A BUSINESS group in Huddersfield today urged the Government to offer “wage subsidies” to help firms avoid job cuts.
The call from the Lockwood-based Mid Yorkshire Chamber of Commerce comes after latest figures showed UK unemployment has surged past 2m for the first time in 12 year.
Chamber director Andrew Choi said: “We are lobbying Government to urgently consider measures to support firms – particularly those now forced to think seriously about making redundancies.”
He called for funding to enable firms in key sectors, such as manufacturing, to bring in short-time working while maintaining pay levels via a Government ‘wage subsidy’.
And he called for training grants to allow firms on short-time to re-train or improve the skills of employees on days when they were not working.
“A company cutting back from a five-day week to a three-day week could use those two days to benefit their employees,” said Mr Choi.
Official figures showed the number of people signing on for benefit soared by a record 138,000 last month.
They also showed redundancies at a 14-year high – with jobs and vacancies falling and more people claiming jobseeker’s allowance.
Figures from the Office for National Statistics showed that the total number of people out of work, including those not eligible for benefit, jumped by 165,000 in the quarter to January to 2.03m – the worst figure since Labour came to power in the summer of 1997.
The quarterly rise was the highest since 1991. The has now increased by 421,000 over the past year.
The number of jobseeker’s allowance claimants rose by 138,400 in February – the 13th consecutive monthly rise and the largest monthly increase since 1971. The new total of 1.39m is almost 600,000 higher than a year ago and is the highest figure since 1998.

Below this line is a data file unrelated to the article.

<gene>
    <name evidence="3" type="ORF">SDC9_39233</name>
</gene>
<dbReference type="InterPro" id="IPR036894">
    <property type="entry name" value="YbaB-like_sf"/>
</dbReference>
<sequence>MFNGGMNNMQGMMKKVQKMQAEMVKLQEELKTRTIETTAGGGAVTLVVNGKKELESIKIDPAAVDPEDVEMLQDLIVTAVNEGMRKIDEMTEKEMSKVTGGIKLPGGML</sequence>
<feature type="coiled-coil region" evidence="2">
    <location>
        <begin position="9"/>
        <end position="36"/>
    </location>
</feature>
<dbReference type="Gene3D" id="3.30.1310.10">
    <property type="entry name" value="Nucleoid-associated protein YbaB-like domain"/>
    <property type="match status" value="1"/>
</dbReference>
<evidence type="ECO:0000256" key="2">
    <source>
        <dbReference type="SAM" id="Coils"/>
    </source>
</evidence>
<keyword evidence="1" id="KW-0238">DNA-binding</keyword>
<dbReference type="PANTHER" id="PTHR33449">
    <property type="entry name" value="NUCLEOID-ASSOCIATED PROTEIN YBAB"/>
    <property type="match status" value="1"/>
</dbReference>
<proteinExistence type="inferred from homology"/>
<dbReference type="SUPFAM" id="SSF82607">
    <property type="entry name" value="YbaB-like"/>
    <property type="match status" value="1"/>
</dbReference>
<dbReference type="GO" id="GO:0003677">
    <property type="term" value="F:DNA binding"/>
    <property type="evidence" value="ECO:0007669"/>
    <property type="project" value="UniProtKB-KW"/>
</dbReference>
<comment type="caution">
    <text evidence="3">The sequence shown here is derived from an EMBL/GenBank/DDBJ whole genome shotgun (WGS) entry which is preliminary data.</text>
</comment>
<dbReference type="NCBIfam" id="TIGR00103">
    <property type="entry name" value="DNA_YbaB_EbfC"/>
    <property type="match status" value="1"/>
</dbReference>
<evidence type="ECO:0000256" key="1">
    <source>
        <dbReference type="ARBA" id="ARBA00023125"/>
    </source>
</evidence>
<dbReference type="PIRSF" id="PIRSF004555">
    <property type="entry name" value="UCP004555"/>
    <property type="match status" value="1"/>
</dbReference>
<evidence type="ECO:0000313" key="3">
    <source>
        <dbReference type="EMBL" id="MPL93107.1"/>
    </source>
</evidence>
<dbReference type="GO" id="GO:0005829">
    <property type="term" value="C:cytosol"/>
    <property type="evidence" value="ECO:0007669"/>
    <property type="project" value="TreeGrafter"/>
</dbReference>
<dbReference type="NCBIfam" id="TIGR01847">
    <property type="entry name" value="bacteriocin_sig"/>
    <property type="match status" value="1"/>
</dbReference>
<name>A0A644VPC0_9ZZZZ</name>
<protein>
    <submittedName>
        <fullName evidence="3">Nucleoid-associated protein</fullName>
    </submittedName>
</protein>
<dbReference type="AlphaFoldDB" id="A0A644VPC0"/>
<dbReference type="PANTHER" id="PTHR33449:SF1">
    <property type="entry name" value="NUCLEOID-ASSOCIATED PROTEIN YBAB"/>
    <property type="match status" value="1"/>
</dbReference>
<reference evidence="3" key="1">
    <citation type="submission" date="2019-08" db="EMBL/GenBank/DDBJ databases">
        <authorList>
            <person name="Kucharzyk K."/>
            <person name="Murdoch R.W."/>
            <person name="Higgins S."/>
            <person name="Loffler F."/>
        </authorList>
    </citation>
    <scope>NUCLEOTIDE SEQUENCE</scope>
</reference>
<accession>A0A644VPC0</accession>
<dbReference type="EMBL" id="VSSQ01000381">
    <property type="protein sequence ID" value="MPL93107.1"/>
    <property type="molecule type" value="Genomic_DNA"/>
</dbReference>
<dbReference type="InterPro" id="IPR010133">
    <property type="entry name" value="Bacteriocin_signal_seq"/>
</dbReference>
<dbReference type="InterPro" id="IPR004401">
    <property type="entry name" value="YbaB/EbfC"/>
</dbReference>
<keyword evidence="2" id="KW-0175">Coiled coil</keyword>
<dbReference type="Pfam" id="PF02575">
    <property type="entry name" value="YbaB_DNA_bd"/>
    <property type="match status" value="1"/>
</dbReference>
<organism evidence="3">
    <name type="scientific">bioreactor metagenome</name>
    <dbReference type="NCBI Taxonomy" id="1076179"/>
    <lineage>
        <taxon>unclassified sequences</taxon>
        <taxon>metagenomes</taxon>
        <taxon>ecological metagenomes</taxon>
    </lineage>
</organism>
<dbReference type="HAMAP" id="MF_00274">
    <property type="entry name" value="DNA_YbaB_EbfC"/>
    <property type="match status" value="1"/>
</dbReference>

The February claimant count for Huddersfield rose by 302 to 3,213, representing almost 6% of the resident working age population. The Colne Valley figure was 319 higher at 2,295 (3.7%) while the jobless tally for Dewsbury was 347 up at 2,496 (4.7%).
Across Yorkshire, unemployment rose by about 1,000 to 186,000 or 7.1% of the workforce.
The figures showed that 266,000 people became redundant in the three months to January, the worst figure since 1995 and up by 86,000 on the previous quarter.
The number of jobs fell by 203,000 to 31.3m in the quarter to December, the largest slump since 1992.
Vacancies fell by 74,000 to 482,000 in the three months to February, the lowest total since comparable records began in 2001.
The unemployment rate is now 6.5%, an increase of 1.3% over the year, the highest figure since the end of 1997.
Yorkshire Bank economist David Tinsley, said unemployment was set to peak at almost 10% of the workforce – enough to push the total to 3m. “We should expect some hefty rises in joblessness in the coming months,” he said.